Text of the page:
How health systems can adapt to rising COVID-19 cases: US-based doctor shares tips

January 5, 2022 - 5:05 PM
A health worker wearing personal protective equipment (PPE) as protection against the coronarivus disease (COVID-19) transports a suspected COVID-19 patient, at Sta. Ana Hospital, in Manila, Philippines, September 8, 2021. (Reuters/Lisa Marie David)

A Pennsylvania-based doctor issued suggestions on how health systems can adapt to the surge in COVID-19 cases fueled by the Omicron variant.

The Omicron variant has already been detected in many parts of the world, including the Philippines.

The doctor named Mucio Kit Delgado shared on January 3 his observations on the COVID-19 cases at the emergency department of Penn Presbyterian Medical Center, a hospital in Pennsylvania he was attending in.

Delgado initially observed fewer hospitalizations among patients who tested positive for COVID-19. Still, he said health care systems are exhausted due to the rising cases.

“Good news: Aside from a few patients with compromised immune systems, didn’t have to hospitalize anyone who was vaxxed/boosted,” he said.

“Bad news: Health systems are stressed to the max. We need to adapt…quickly,” he added.

Delgado also further described the different situations between those who were vaccinated without receiving booster shots and those who have not been vaccinated at all.

“Vaxxed/unboosted? Tons of patients like this: wiped out, dehydrated, febrile. If they were older (eg > 55 yo or had other medical problems) often had to admit for overnight IV hydration and supportive care. But usually go home within a day or two,” he said.

“Unvaxxed: These are the folks that get sick and had to be hospitalized because they need oxygen, some even younger than me,” he added.

Delgado pointed out that ramping up vaccination rates is good, but not enough for overall health care.

“Health and social systems need to seriously adapt and quickly, or our ability to provide health care will be seriously compromised,” he said.

Tips from a fellow doctor

Based on his observations, Delgado made the following suggestions:

  1. Set up separate clinics for COVID-19 testing and flu-like illnesses outside the ER (emergency room) units. This is to “divert low severity patients from ERs to more convenient care and allow ERs to focus on non-COVID and COVID emergency care.”

  1. Assign or triage infected patients with less severe symptoms to dedicated COVID-19 observation units.

He also suggested assigning a hospitalist physician in the ER to help optimize care for patients who are waiting to be admitted.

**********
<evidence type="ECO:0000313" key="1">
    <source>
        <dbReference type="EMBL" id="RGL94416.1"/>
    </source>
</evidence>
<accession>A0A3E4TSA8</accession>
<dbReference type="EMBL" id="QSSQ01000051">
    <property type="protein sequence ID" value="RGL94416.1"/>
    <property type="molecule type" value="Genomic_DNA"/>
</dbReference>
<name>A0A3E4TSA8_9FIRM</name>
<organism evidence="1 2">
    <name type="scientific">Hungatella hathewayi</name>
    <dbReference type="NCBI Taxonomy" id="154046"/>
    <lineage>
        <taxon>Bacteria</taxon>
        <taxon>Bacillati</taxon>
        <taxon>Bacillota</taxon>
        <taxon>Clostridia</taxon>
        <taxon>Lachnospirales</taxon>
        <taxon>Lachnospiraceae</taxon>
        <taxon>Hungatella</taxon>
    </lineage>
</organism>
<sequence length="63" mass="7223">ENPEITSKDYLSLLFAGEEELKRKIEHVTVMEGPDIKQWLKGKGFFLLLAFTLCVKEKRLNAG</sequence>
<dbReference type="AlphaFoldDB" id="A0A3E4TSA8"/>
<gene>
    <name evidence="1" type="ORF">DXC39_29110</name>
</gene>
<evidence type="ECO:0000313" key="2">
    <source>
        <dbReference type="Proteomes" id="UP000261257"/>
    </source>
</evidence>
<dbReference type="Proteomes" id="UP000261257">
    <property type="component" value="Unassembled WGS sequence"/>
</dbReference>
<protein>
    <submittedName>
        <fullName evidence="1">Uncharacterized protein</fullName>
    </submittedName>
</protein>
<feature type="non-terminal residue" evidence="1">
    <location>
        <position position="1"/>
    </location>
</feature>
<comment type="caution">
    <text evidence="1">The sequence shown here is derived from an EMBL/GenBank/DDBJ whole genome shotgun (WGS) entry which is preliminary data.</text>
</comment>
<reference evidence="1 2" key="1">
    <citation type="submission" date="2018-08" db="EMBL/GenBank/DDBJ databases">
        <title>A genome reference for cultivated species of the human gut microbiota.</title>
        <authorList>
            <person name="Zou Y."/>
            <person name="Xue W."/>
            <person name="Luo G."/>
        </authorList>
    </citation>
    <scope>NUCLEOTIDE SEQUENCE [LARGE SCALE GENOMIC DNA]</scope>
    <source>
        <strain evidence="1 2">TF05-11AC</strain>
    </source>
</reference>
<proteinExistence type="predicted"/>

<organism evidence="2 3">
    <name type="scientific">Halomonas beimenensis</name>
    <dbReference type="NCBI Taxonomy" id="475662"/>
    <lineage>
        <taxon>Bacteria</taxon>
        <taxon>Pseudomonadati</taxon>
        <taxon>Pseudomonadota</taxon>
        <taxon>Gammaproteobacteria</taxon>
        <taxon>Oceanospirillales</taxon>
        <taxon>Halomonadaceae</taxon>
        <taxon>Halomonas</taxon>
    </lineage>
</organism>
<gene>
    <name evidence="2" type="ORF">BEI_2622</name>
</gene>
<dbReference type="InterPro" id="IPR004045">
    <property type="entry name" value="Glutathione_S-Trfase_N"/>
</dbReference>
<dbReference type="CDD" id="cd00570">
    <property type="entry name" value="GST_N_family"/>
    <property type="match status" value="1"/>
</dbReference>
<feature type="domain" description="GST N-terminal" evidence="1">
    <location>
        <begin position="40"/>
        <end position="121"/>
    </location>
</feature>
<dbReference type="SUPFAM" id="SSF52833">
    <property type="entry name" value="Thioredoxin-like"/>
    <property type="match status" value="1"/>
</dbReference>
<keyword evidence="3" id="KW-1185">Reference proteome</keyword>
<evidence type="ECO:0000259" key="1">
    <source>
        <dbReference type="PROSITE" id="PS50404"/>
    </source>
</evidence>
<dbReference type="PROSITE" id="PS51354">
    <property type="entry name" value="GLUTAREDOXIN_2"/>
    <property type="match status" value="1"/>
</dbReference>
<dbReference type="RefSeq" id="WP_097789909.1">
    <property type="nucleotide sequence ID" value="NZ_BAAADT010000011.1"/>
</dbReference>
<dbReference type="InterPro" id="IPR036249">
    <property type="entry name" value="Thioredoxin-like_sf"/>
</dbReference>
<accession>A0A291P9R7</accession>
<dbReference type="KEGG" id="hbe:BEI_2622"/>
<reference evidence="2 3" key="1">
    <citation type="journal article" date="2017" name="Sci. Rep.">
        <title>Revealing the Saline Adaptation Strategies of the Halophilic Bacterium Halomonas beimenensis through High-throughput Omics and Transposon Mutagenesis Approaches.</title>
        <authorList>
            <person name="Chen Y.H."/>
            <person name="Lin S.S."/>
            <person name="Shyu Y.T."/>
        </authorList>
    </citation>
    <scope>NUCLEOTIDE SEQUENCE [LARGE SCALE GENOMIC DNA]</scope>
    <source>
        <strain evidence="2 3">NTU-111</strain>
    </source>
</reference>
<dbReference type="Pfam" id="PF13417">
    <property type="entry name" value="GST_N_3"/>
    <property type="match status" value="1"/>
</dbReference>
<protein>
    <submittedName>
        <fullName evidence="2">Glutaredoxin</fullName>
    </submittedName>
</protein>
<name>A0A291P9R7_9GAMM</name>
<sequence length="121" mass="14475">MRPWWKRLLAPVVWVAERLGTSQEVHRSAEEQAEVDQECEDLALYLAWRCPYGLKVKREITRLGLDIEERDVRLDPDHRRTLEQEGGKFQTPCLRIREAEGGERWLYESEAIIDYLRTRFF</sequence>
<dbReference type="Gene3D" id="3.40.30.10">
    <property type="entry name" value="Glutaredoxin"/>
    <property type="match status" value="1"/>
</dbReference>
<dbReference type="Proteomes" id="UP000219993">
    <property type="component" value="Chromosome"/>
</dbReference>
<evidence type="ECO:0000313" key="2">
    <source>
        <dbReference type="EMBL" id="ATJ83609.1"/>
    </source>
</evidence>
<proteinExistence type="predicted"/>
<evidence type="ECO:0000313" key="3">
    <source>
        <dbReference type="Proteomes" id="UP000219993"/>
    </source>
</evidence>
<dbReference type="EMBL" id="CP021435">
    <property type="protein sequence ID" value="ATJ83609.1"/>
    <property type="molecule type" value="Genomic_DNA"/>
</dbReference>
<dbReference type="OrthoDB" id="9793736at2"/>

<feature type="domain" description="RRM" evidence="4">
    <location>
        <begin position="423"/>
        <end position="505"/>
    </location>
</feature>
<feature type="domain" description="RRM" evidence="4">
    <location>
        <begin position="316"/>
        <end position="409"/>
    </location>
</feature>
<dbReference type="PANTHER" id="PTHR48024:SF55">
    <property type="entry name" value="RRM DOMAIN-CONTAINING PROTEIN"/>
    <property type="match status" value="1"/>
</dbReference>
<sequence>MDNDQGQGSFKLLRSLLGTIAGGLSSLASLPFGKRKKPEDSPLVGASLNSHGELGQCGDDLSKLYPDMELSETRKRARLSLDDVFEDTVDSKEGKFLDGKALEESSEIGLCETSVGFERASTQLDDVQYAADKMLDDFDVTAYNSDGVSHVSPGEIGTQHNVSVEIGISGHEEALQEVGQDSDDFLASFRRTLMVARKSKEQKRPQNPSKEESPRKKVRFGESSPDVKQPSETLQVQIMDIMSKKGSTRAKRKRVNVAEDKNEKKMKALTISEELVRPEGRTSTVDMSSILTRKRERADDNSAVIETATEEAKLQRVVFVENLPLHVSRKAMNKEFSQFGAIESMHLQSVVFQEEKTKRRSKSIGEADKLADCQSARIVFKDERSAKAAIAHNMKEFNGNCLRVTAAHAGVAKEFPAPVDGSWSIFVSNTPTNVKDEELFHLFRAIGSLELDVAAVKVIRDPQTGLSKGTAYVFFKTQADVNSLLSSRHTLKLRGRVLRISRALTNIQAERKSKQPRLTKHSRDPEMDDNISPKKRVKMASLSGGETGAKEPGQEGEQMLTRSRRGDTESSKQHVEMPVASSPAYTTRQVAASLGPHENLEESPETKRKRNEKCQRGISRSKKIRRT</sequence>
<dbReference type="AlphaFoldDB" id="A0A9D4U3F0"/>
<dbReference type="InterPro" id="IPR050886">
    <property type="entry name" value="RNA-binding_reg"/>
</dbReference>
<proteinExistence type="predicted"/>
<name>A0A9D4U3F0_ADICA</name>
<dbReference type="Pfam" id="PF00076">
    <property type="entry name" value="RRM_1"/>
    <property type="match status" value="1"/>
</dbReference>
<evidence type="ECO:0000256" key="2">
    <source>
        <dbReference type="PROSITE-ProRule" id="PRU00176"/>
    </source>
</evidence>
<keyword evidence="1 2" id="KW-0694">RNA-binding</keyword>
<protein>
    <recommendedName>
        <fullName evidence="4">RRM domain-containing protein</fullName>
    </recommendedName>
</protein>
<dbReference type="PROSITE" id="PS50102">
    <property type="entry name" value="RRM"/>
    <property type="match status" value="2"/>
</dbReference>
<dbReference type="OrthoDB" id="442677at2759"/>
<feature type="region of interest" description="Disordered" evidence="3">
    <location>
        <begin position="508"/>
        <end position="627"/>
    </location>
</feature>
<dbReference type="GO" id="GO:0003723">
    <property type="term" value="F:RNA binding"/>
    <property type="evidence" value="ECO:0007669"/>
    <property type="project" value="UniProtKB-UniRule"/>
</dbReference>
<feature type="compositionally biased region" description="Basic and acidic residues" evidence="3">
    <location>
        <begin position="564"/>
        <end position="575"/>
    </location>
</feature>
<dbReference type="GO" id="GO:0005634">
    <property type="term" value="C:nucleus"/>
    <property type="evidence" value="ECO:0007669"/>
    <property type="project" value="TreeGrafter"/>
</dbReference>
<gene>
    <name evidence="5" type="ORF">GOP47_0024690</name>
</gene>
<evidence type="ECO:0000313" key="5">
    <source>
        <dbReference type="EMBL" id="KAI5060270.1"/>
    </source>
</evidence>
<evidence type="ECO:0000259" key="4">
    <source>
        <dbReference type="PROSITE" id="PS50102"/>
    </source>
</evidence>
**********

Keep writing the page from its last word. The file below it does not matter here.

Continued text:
“By the time a bed opens up 24-48 hours later, the patient may be ready to be discharged from the ER,” Delgado said.

  1. Providers of other types of health care should start preparing their health workers and facilities in case their patients get infected with COVID-19.

These include “dialysis centers, behavioral health treatment providers, and long-term care providers.”

“Decreased access to care will worsen outcomes and with staff in these facilities almost universally vaccinated and everyone wearing masks, the risks from Covid are no worse than any other aspect of society (family gatherings, public transportation, shopping, dining, bars, etc),” the doctor said.

  1. Delgado suggested implementing a “low-tech text-message based monitoring program” wherein patients who test positive at home can quarantine where they are and get to the hospital in time should their conditions worsen.

The situation in the Philippines

The Department of Health had previously confirmed local cases of the Omicron variant of COVID-19 in the country.

In an interview last January 3, Health Undersecretary Leopoldo Vega, the country’s treatment czar,remained confident that the country is “ready” for an Omicron wave.

“Our numbers have doubled and this is the start and we are very sure that this will peak. When it will crest down and decelerate, we don’t know. But what is very important is that we are prepared for this omicron virus,” Vega said.

Metro Manila and other surrounding provinces are also now placed under Alert Level 3 amid the spikes in COVID-19 infections until January 15.

The country recorded 10,755 new COVID-19 cases on Wednesday, January 5. It is the highest jump since October 10 last year.